"The faintest waft is sometimes enough to induce feelings of hunger or anticipation, or to transport you back through time and space to a long-forgotten moment in your childhood. It can overwhelm you in an instant or simply tease you, creeping into your consciousness slowly and evaporating almost the moment it is detected. "
~Stephen Lacey, Scent in Your Garden
It is a lazy Sunday afternoon and one that seems truly custom made to my liking.
Those who know me would vouch for me being totally not-a-sunday-person. In fact, I am somebody who will instantly loathe anyone who is in seemingly high spirits on a Sunday evening, mainly because I consider it sacrilege to rejoice in the wake of an impending Monday.
But today is different. I am in a particularly good mood and I guess the world around me should attribute the privilege of my esteemed non-grouchiness to the raindrops pitter pattering outside my window while I huddle up in a warm blanket with my favorite book, and talk to you---the book because it provides me with a deep sense of comfort, and talking to you because...err..because I am nice like that.
Anyhoo, when I first read about Ambi Pur's contest on Indiblogger, I was intrigued. Here was a chance to attribute nostalgia to fragrances or smells instead of the usual visual stimulus that we normally associate with our sacrosanct memories---a concept which made me ponder on the lesser appreciated olfactory sense we are blessed with.
However, even today, no other book has managed to fill me with equal wonder, intrigue and empathy for its protagonists...Perhaps these pages got scented with the same array of emotions that the book evoked in me. Thinking of which, perhaps a little bit of us stays as a fragrance in every book we read. Maybe that is why, I love the soft, powdery, drowsy smell of old libraries so much--they are memories from an era gone by, our communication with people we have probably never know or seen, but with whom we share in common, hundreds of printed pages........and the fragrance in between them.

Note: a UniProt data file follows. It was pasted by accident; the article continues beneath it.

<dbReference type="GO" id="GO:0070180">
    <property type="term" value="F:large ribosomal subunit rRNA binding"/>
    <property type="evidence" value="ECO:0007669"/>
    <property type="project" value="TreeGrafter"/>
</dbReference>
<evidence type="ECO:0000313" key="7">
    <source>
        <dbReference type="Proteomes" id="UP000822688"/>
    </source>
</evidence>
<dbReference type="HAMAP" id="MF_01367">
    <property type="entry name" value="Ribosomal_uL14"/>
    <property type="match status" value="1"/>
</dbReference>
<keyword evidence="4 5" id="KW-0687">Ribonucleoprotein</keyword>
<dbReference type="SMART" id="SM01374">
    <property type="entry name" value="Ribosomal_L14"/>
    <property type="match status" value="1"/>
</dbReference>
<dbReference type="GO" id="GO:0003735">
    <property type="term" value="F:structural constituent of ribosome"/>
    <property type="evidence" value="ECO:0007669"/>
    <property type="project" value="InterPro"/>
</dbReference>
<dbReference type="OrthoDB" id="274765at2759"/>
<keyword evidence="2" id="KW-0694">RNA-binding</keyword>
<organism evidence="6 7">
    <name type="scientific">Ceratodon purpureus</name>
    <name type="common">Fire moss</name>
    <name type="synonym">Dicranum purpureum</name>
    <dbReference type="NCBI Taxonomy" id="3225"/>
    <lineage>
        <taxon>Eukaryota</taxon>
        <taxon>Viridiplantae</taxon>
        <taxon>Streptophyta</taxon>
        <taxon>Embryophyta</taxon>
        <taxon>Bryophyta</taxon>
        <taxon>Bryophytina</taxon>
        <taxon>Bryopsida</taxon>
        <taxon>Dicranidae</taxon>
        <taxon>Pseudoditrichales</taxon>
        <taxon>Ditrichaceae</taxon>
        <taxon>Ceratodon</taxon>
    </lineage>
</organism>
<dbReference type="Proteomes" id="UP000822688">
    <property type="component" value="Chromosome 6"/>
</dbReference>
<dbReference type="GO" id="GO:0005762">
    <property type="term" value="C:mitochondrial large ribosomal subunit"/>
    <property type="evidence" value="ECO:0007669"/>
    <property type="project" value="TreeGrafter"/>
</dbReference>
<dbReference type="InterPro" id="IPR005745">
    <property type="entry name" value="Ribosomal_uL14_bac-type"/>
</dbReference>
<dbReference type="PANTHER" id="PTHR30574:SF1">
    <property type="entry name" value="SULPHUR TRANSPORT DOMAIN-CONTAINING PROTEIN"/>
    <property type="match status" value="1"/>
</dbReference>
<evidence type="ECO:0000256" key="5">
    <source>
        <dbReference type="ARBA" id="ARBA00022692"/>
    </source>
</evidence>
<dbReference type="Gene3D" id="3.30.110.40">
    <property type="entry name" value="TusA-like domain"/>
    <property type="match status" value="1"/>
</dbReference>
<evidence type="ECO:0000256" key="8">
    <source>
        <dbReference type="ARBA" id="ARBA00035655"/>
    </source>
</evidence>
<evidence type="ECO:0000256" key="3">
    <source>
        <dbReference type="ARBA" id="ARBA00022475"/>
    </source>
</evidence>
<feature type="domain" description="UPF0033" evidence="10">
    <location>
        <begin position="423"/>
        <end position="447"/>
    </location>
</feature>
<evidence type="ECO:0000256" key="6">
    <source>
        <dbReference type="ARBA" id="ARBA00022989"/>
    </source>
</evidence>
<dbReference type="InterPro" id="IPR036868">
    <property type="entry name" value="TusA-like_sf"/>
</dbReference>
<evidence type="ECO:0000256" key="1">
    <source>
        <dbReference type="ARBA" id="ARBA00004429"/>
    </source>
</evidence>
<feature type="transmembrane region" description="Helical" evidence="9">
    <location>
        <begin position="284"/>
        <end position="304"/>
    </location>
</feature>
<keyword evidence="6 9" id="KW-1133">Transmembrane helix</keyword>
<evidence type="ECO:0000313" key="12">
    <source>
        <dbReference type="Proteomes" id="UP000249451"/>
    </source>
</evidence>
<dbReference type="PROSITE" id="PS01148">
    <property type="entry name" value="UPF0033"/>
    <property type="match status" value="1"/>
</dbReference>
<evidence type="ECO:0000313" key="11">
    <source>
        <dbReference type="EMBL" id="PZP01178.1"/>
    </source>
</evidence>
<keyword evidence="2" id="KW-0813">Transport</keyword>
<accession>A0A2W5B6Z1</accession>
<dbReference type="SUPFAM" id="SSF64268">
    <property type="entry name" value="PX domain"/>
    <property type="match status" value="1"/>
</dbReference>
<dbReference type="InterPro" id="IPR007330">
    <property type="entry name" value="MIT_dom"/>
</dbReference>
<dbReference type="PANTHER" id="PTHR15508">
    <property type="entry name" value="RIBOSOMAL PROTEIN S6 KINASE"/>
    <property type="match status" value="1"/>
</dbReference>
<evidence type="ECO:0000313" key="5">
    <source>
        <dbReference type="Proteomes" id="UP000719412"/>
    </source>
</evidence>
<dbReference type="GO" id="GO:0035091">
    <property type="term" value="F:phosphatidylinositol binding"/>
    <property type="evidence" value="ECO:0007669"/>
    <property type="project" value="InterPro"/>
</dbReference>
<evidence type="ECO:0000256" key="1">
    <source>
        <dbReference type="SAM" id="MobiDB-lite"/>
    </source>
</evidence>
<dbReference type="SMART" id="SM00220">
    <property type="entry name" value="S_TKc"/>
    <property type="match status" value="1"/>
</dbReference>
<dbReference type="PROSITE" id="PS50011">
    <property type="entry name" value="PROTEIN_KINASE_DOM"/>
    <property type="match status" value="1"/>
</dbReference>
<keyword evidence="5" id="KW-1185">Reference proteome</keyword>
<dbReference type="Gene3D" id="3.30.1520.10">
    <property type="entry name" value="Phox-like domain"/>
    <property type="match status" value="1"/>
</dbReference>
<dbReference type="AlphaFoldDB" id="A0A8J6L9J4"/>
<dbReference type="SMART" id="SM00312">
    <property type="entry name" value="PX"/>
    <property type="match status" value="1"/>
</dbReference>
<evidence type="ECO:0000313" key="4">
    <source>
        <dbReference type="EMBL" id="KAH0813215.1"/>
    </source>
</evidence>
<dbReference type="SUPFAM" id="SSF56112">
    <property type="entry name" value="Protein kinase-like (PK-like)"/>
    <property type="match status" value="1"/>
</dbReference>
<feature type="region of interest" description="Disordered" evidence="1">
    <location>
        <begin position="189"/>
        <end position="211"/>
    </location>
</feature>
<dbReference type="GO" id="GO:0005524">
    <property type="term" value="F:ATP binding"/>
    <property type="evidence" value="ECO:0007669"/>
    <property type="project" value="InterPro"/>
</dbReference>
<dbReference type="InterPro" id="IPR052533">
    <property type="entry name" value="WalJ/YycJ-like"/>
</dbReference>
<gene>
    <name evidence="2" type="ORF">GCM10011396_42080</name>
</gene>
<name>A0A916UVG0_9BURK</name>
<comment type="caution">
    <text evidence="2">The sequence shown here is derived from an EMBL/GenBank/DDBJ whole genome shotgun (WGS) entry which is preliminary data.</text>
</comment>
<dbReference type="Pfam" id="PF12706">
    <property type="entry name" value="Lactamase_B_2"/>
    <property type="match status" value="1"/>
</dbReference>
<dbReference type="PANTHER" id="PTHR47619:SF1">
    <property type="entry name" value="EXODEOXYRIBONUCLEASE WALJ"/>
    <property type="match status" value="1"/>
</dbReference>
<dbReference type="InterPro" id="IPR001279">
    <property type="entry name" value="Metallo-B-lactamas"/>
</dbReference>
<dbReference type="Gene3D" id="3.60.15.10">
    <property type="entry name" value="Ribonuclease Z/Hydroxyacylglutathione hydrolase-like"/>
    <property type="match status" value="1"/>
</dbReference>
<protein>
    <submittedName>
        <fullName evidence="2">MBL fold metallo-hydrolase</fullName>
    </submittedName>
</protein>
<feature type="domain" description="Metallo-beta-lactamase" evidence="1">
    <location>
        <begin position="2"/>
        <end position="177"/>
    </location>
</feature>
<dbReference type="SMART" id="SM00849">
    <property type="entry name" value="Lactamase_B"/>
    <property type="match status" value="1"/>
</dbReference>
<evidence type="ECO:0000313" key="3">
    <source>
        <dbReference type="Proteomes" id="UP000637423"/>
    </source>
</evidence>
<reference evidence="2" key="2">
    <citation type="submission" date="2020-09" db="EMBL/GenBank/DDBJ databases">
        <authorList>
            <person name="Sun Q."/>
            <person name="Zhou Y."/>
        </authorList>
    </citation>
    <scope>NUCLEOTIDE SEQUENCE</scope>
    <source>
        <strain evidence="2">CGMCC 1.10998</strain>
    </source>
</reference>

I take a break from reading and make myself a coffee, my third mug for the day. As I inhale the aroma of the cocoa beans, my mind races back to those exam nights in Medical school.
Amidst a sea of piled up textbooks with highlighted notes, half read journals, heaps of old question papers and hopes of establishing some sort of telepathic communication with the examiner, I would be sitting numb at the pillow end of my bed, with intermittent bouts of terribly seductive sleep and excruciatingly hopeless panic clouding my consciousness. That was when Coffee would serve as my only savior and friend. Be it the perfectly brewed cup of fresh coffee by mom or the coffee flavored milky liquid brought by an empathic hostel mate, from the hostel mess, gulping it down would somehow kick start me back into action. The aroma of the fresh hot coffee would render a morning quality to those struggling night hours and an optimistic freshness to my tired droopy eyes, and even before I knew it I was asking for another cup.
"If you weren't a dentist, you could definitely be a baker..." my dad sniggered. Who knew then, that she would take the compliment so seriously? Now our house is filled with the aroma of baked products on a daily basis----chocolate chip cookies, custard muffins, banoffee pie, apple tarts, banana bread, she has almost taken it up as 700bakes-a-year challenge (if there is anything like that).